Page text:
Chinese astronauts return to Tiangong Space Station

Chinese astronauts return to Tiangong Space Station

BEIJING — Three Chinese astronauts landed in a northern desert on Sunday after six months of working to complete the construction of the Tiangong station, a symbol of the country's ambitious space program, state TV reported.

A capsule carrying Commander Chen Dong and astronauts Liu Yang and Cai Xuzhe touched down at a landing site in the Gobi Desert in northern China at approximately 8: 10 p.m. 7: 10 a.m. They overlapped with three colleagues who arrived Wednesday on the Shenzhou 15 mission for their six month stay, marking the first time that China had six astronauts in space at the same time. The third and final module of the station docked with the station last month.

The astronauts were carried out of the capsule by medical workers about 40 minutes after touchdown. They were all smiles and appeared to be in good condition, waving happily at workers at the landing site.

After six busy and fulfilling months in space, I am very fortunate to have witnessed the completion of the basic structure of the Chinese space station," said Chen, who was the first to exit the capsule. Like meteors, we returned to the embrace of the motherland. Liu, another astronaut, said she was moved to see relatives and her fellow compatriots.

The three astronauts were part of the Shenzhou 14 mission, which was launched in June. After their arrival in Tiangong, Chen, Liu and Cai oversaw five rendezvous and dockings with various spacecraft, including one carrying the third of the station's three modules.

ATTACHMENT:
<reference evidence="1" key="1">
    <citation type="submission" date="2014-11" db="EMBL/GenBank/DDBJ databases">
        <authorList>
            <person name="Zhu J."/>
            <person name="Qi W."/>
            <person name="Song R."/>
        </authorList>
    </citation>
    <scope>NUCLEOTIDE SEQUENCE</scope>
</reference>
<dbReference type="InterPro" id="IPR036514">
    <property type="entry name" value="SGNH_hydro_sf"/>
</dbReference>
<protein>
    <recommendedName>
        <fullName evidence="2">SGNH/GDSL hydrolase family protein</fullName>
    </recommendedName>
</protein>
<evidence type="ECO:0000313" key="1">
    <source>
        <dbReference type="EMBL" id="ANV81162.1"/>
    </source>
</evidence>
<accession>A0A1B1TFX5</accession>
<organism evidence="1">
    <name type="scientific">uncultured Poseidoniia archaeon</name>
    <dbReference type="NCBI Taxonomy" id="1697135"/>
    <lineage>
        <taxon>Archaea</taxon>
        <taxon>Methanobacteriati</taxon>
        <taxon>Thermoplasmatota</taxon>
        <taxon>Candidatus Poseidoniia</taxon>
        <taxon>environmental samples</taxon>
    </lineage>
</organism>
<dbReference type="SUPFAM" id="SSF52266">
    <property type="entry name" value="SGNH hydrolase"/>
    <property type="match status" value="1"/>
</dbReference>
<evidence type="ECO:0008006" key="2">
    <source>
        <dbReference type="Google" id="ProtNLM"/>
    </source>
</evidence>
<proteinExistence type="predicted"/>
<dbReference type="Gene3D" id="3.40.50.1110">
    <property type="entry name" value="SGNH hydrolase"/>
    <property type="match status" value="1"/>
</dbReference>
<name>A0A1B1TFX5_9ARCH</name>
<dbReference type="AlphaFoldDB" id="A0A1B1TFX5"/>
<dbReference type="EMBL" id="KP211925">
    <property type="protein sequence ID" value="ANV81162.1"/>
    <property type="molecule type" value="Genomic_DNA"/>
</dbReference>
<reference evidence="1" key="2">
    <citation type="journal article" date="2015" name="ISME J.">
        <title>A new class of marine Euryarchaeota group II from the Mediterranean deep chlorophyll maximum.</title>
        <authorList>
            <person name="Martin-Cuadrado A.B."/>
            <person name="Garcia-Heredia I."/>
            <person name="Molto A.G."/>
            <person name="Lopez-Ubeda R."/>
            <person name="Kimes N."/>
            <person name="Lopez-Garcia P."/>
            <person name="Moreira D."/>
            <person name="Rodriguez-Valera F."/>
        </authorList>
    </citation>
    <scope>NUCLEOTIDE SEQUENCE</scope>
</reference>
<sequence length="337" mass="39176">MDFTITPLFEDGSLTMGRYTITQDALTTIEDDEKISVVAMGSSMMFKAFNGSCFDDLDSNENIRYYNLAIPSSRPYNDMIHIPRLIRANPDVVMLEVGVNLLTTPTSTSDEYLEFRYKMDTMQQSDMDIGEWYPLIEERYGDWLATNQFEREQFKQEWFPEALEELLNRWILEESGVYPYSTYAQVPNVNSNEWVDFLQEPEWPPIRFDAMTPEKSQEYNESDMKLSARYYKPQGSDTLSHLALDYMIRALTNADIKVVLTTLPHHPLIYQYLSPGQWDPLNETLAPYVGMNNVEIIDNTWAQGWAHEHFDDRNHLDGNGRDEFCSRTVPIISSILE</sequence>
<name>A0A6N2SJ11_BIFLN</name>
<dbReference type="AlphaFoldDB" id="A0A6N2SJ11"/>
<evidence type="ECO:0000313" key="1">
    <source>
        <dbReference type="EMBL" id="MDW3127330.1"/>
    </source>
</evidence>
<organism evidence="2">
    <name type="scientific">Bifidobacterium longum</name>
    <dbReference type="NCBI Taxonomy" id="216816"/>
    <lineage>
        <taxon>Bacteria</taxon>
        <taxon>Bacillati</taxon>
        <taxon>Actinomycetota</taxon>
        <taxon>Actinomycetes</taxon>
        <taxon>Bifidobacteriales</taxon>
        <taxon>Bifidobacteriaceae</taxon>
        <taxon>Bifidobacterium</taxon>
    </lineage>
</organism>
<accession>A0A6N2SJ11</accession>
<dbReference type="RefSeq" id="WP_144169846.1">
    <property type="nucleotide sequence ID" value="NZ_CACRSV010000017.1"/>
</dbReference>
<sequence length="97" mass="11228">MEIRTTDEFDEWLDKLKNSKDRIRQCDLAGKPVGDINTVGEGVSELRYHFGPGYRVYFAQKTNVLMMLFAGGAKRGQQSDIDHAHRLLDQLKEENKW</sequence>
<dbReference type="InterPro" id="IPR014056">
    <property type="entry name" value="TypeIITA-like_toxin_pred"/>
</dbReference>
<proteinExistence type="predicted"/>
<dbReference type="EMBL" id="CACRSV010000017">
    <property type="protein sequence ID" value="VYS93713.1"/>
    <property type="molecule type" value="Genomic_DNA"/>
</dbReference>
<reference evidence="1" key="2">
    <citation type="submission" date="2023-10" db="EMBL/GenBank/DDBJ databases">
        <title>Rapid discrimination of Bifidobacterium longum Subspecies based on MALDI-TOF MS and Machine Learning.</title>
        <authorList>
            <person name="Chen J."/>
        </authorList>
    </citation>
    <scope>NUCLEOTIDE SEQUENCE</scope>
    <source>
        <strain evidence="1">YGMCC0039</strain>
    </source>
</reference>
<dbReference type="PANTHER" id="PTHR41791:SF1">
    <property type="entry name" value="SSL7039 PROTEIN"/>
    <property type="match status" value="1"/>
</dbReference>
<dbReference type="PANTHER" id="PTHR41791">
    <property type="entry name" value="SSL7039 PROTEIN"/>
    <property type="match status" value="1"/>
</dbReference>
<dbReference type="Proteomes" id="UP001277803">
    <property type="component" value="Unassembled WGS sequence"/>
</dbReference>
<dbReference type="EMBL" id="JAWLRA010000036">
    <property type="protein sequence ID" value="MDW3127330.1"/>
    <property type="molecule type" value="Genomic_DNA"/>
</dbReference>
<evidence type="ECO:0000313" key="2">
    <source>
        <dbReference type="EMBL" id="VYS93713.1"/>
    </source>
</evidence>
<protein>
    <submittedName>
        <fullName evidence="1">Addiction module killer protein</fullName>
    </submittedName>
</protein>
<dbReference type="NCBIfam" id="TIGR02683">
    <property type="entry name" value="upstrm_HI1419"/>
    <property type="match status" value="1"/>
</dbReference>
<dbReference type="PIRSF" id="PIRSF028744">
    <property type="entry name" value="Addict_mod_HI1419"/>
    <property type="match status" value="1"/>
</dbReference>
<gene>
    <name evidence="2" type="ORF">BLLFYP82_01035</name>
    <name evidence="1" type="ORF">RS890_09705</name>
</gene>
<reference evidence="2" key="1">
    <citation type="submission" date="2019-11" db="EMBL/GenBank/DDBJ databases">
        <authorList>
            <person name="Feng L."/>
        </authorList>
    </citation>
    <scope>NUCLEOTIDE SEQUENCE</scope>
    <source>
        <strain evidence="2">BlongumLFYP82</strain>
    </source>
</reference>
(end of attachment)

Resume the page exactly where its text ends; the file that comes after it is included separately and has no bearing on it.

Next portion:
They also performed three spacewalks, beamed down a live science lecture from the station, and conducted a range of experiments.

The Tiangong is part of the Chinese plan for a permanent human presence in space.

China built its own station after it was excluded from the International Space Station, largely due to U.S. objections over the Chinese space programs close ties to the People's Liberation Army, the military wing of the ruling Communist Party.

The station's maximum weight was 100 tons with the arrival of the Shenzhou 15 mission.

Without attached spacecraft, the Chinese station weighs about 66 tons - a fraction of the International Space Station, which launched its first module in 1998 and weighs around 465 tons.

With a lifespan of 10 to 15 years, Tiangong could one day be the only space station still up and running if the International Space Station retires by the end of the decade as predicted.

China became the third government to send astronauts on its own after the Soviet Union and the United States in 2003.

China has had a number of uncrewed mission successes: its Yutu 2 rover was the first to explore the little-known far side of the moon. Its Chang e 5 probe also returned lunar rocks to Earth in December 2020 for the first time since the 1970s, and another Chinese rover is looking for evidence of life on Mars.

Officials are reported to be considering a possible crewed mission to the moon, although there isn't a timeline.